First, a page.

A domain name is a unique name for one or more IP addresses. Domain names allow ease of use and relieve the users of the tedium of remembering long strings of numbers. For example the IP Address 22.214.171.124 will resolve to our TargetWoman.com domain. Domain names are usually between 3 and 63 characters long and cannot contain spaces. A domain name must not begin or end with a hyphen.
Top Level Domain : Top level domain (tld) is the final part of the domain name - e.g.: com,net,org and so on. The Internet Assigned Numbers Authority (IANA) specifies top level domains into 3 major categories:
The significance of a good domain name cannot be ignored. Other things being equal, an eponymous name representing an idea, concept, process or business will be the ideal domain name for the particular business.
The Domain name industry is overseen by ICANN: Internet Corporation for Assigned Names and Numbers. This body takes on the onus of certifying companies as domain name registrars. The ICANN was formed in 1998 on the insistence of the U.S. government so as to regulate and oversee the Internet's functionality and operations. This body plays a regulatory role over most web sites on the Internet community. Check out how you can conduct a domain appraisal and the formalities involved in registering a new domain name.
Buying and registering a new domain name is akin to purchasing real estate. You need to conduct a thorough domain appraisal so as to estimate whether the price you are paying for a domain is fair. The popularity of the new domain name can be determined by querying some of the major search engines and looking for occurrences of the domain name or the keywords contained within the domain name. This gives a fair estimate as to the competition that you would probably face on that domain. A domain appraisal has to take into account many factors:
Recognition value: A domain appraisal includes a process of judging the recall factor of the domain name and its relevance to the business. The domain name needs to be compared with other competitive domains. Eponymous domain names that contain a high-ranking search term can give you an edge over others when it comes to search engines.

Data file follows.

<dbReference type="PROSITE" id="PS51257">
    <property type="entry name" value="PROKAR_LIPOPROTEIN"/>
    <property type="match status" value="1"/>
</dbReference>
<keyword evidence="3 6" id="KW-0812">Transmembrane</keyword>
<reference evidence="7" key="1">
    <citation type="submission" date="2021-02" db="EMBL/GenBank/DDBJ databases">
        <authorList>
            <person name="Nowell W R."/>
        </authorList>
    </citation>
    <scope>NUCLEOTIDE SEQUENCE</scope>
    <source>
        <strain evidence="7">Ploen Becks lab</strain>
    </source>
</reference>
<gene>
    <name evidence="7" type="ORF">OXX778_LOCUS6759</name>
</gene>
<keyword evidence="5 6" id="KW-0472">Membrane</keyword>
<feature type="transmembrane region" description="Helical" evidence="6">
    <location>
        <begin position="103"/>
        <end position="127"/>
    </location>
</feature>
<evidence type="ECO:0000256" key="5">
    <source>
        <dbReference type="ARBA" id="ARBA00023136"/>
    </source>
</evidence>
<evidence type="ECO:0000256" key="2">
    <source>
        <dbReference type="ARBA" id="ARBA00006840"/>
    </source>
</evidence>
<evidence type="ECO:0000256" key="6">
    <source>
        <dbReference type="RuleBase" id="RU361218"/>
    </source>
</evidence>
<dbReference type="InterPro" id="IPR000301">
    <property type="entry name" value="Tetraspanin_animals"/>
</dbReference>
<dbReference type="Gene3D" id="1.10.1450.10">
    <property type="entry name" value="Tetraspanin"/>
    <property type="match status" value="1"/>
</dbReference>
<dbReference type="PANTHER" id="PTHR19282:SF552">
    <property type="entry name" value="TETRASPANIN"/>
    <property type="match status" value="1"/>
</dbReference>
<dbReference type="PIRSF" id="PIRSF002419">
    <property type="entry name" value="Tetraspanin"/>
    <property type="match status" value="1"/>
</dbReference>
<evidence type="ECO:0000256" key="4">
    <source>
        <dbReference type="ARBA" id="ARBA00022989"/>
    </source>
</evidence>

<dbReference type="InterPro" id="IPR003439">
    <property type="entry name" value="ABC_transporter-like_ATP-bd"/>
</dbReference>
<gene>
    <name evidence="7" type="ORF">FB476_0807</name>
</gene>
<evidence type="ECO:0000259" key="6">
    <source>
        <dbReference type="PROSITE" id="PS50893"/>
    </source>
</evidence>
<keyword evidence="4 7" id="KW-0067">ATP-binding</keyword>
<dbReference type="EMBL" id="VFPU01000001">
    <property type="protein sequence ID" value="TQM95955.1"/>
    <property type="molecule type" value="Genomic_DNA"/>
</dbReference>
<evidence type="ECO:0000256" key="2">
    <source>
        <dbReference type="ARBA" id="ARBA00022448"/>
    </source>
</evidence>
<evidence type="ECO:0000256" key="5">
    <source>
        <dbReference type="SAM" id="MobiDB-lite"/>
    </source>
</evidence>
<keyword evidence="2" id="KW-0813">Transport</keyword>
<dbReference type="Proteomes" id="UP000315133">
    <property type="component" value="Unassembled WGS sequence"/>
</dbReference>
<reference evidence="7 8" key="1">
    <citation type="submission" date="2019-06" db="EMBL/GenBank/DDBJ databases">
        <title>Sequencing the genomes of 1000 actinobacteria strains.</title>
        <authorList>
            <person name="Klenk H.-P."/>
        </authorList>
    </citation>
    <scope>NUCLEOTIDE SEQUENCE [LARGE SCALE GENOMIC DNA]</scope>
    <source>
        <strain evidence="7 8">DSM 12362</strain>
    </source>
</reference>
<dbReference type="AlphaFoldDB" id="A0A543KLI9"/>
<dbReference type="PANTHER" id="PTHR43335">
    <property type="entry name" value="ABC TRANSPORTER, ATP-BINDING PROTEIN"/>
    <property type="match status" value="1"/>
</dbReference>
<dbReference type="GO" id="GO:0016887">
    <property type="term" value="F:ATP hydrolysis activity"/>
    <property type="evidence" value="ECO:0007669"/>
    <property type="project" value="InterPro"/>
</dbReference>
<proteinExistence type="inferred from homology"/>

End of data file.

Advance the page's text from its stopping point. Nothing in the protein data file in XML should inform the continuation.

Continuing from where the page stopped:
Commercial value for development: The domain name has to be evaluated for it's possible effectiveness in brand campaigns and marketing programs. Potential traffic
Extensions: Domain name extensions have their own significance. A .com extension commands higher value than others.
Trademark violation: Domain appraisal must also consider the critical issue of infringement on existing trademarks.
Linguistic considerations: The suitability of a domain name with respect to linguistics and phonetics is also considered when choosing a new domain name. This includes its length and ease of recall.
New domain name
Choosing an appropriate domain name can be an important tipping factor for your online presence. You need to first find out whether the domain name you have selected already exists and whether it has been taken. This can be checked against the whois server – one that keeps track of all registered domain names. Any new domain name must be registered with an online directory of domain names. Along with a domain name, you need to supply technical and contact information. This registrar maintains records of all information regarding the particular domain owner. This is submitted to a central directory or 'registry'. Any new domain name is registered with the registrar service for a specified period of time. No new domain name can be registered for a period more than 10 years.
Some examples of good domain names are catchy words or short phrases, acronyms or generic names. Some domain names are assigned country specific extensions. Country specific domains are generally governed by rules laid down by the individual countries as to their usage and ownership.
The first step in web site building and development is to register the domain. This registration of domain can be done with a domain registrar. Alternatively, some web hosts also provide the service of registering the domain, in addition to their other services. Most Internet Service Providers act on behalf of the customers and submit the domain names to the registry. A domain name registrar, who is accredited by ICANN can assign domain names for top level domains of .com, .info, .net and .org.
When you register your domain name, you become the legal holder or owner of that domain. Another aspect of registering a domain name is parking or reserving a domain name. This indicates reserving a domain name until such time that you activate it or sell it. Domain names can be resold or even leased or bartered. Resale of domain names has caught up in a big way and there is no dearth of people who have made profits by selling some popular domain names.